The present invention pertains to a guide catheter having a substantially constant radius curve when the distal tip of the catheter is positioned in the ostium of the left coronary artery. The constant radius curve has no significant bends or transition points while in this position. This improved shape reduces the resistance by the guide catheter against the advance of the therapeutic catheter, where the opposing force by the advancing therapeutic catheter acts to straighten out the guide catheter and pull it from its desired position. This easier advance of the intravascular catheter means there is less force tending to dislodge the distal tip of the guide catheter from the ostium of the left coronary artery.

In a preferred embodiment, the guide catheter in accordance with the present invention is for a catheter having a proximal end, a straight portion extending distally, and a curved portion. The curved portion has a secondary curved region, a primary curved region, and a distal end, where the primary and secondary curves have unequal radii ex vivo but form a single continuous curve when the distal end is inserted in the ostium. Consequently, less force is required to advance a therapeutic catheter through the guide catheter than through a guide catheter with transitions in curve radii.

The guide catheter can be made from materials such as polymers, which exhibit sufficient softness and flexibility to be steerable to the coronary artery, yet rigid enough to permit the transmission of twisting forces along its length by manipulation of its proximal end. Such materials and methods of fabrication are well known in the art.

BRIEF DESCRIPTION OF THE DRAWINGS

The above brief description, as well as further objects, features and advantages of the present invention will be more fully appreciated by reference to the following detailed description of the presently preferred, but nonetheless embodiments, in accordance with the present invention when taken into conjunction with the accompanying drawings wherein:

FIG. 1 is a cross sectional view of a cardiovascular system with a prior art catheter positioned with the catheter distal tip positioned in the ostium of the left coronary artery;

FIG. 2 is a side view of an embodiment of the instant invention catheter, ex vivo; and

FIG. 3 is a cross sectional view of a cardiovascular system with an embodiment of the instant invention catheter positioned with the catheter distal tip positioned in the ostium of the left coronary artery.

DESCRIPTION OF THE PRIOR ART

Referring to FIG. 1 of the drawings, the reference numeral 40 refers, in general, to a prior art guide catheter. Catheter 40 is in the form of an elongated tubular member having a straight portion 42, and a distal end portion consisting of a secondary curved portion 44, a transition 48, a primary curved portion 46, and a distal tip 50.

Secondary curved portion 42 and primary curved portion 46 have in vivo radii of curvature such that the secondary radius of curvature is larger than the primary radius of curvature resulting in a pronounced transition 48 which presents increased resistance to devices advancing through the guide catheter curved shape.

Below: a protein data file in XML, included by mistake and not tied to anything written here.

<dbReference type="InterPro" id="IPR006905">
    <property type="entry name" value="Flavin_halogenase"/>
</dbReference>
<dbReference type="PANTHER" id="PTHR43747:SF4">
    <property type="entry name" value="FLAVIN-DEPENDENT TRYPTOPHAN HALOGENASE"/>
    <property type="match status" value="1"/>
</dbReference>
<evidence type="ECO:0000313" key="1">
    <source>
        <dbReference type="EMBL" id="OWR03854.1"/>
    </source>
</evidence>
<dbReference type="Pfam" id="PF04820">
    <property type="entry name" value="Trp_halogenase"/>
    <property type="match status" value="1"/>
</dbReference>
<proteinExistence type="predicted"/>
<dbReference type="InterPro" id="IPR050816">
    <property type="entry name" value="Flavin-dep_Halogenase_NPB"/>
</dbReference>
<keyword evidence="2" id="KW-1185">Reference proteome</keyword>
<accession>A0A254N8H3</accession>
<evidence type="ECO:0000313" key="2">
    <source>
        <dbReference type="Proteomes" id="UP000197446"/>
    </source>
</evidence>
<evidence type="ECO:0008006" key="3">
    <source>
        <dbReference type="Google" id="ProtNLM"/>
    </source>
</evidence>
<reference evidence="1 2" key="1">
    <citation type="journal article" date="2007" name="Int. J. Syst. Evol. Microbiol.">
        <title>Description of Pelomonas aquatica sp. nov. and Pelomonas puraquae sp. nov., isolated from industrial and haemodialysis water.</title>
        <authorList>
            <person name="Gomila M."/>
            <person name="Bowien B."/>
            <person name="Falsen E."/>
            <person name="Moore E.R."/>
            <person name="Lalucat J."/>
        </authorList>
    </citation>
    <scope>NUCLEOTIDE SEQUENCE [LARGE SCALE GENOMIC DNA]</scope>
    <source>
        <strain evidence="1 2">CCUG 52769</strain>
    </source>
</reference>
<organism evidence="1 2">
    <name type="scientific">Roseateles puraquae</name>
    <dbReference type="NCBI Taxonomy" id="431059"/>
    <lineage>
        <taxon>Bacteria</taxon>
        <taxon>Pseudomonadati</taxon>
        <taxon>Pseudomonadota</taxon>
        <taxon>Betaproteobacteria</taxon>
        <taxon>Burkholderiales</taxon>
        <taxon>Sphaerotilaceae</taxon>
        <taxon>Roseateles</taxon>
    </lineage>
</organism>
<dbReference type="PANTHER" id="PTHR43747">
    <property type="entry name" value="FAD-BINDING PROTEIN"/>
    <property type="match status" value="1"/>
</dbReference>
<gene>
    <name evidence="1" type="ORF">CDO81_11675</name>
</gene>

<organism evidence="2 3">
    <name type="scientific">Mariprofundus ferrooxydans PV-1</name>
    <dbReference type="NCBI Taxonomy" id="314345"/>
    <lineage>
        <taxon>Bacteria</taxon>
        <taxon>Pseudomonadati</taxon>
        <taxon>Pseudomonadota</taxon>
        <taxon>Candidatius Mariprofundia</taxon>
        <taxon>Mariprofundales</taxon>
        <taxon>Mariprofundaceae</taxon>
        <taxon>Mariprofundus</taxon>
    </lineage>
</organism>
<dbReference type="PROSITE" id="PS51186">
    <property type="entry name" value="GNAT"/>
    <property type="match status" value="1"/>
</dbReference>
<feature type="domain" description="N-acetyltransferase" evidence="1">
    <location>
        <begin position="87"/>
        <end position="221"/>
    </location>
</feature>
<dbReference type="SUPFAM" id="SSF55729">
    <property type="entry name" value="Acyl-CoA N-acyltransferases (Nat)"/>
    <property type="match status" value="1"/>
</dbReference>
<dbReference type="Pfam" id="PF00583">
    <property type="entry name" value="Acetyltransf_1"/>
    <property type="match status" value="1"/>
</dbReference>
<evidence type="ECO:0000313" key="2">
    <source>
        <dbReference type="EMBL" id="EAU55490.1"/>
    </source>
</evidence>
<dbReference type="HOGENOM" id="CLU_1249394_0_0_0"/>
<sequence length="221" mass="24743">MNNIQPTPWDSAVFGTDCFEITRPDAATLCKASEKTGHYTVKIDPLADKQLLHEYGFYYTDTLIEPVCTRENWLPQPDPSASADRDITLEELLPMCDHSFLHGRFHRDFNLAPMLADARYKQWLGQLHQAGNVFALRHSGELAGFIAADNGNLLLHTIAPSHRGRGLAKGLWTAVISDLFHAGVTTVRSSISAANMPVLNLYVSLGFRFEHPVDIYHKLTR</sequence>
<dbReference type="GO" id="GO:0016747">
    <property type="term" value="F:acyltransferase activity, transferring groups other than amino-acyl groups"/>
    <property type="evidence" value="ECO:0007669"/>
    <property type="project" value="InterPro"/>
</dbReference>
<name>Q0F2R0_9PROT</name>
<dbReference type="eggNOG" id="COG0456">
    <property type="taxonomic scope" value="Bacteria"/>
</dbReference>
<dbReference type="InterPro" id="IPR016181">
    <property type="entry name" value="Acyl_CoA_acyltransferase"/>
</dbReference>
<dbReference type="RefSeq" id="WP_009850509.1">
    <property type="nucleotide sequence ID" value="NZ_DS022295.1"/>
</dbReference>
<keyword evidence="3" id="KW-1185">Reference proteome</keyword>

DESCRIPTION OF THE PREFERRED EMBODIMENT

A guide catheter in accordance with the present invention is shown in general by reference numeral 22 in FIGS. 2 and 3. Guide catheter 22 of the present invention is configured to overcome the aforementioned deficiency of resistance to advancement of intravascular catheters and the resultant tendency to dislodge a guide catheter distal tip.

FIG. 2 shows the ex vivo structure of the catheter. Guide catheter 22 has a proximal end 24 and a distal tip 34. Extending from proximal end 24 is a straight portion 26, where straight portion 26 is sufficiently long to reach from the arterial point of insertion to the aortic arch 112. In one embodiment of the present invention, where guide catheter 22 is inserted into the femoral artery near the groin, the length of straight portion 26 is approximately 36 inches. Extending distally from straight portion 26 is, in turn, a curved portion 28, which begins with a secondary curve portion 30 followed by a primary curve portion 32. Secondary curve portion 30 has a radius of curvature, Sr, and primary curve portion 32 has a radius of curvature, Pr.

In one embodiment of the invention, secondary curve portion 30 has a radius of curvature of 0.6 inches, describing an angle of 155 degrees, and primary curve portion 32 has a radius of curvature of 0.9 inches, describing an angle of 60 degrees. Some embodiments of the invention have Pr and Sr such that the ex vivo Pr/Sr ratio are in the range of 1.3 to 2.0. It can be appreciated that these elements of the present invention may have different dimensions.

Distal tip portion 34 follows primary curve portion 32. In one embodiment of the invention, distal tip portion 34 extends tangentially from primary curve portion 32. In another embodiment of this invention, there is a bend (not shown) between primary curve portion 32 and distal tip portion 34.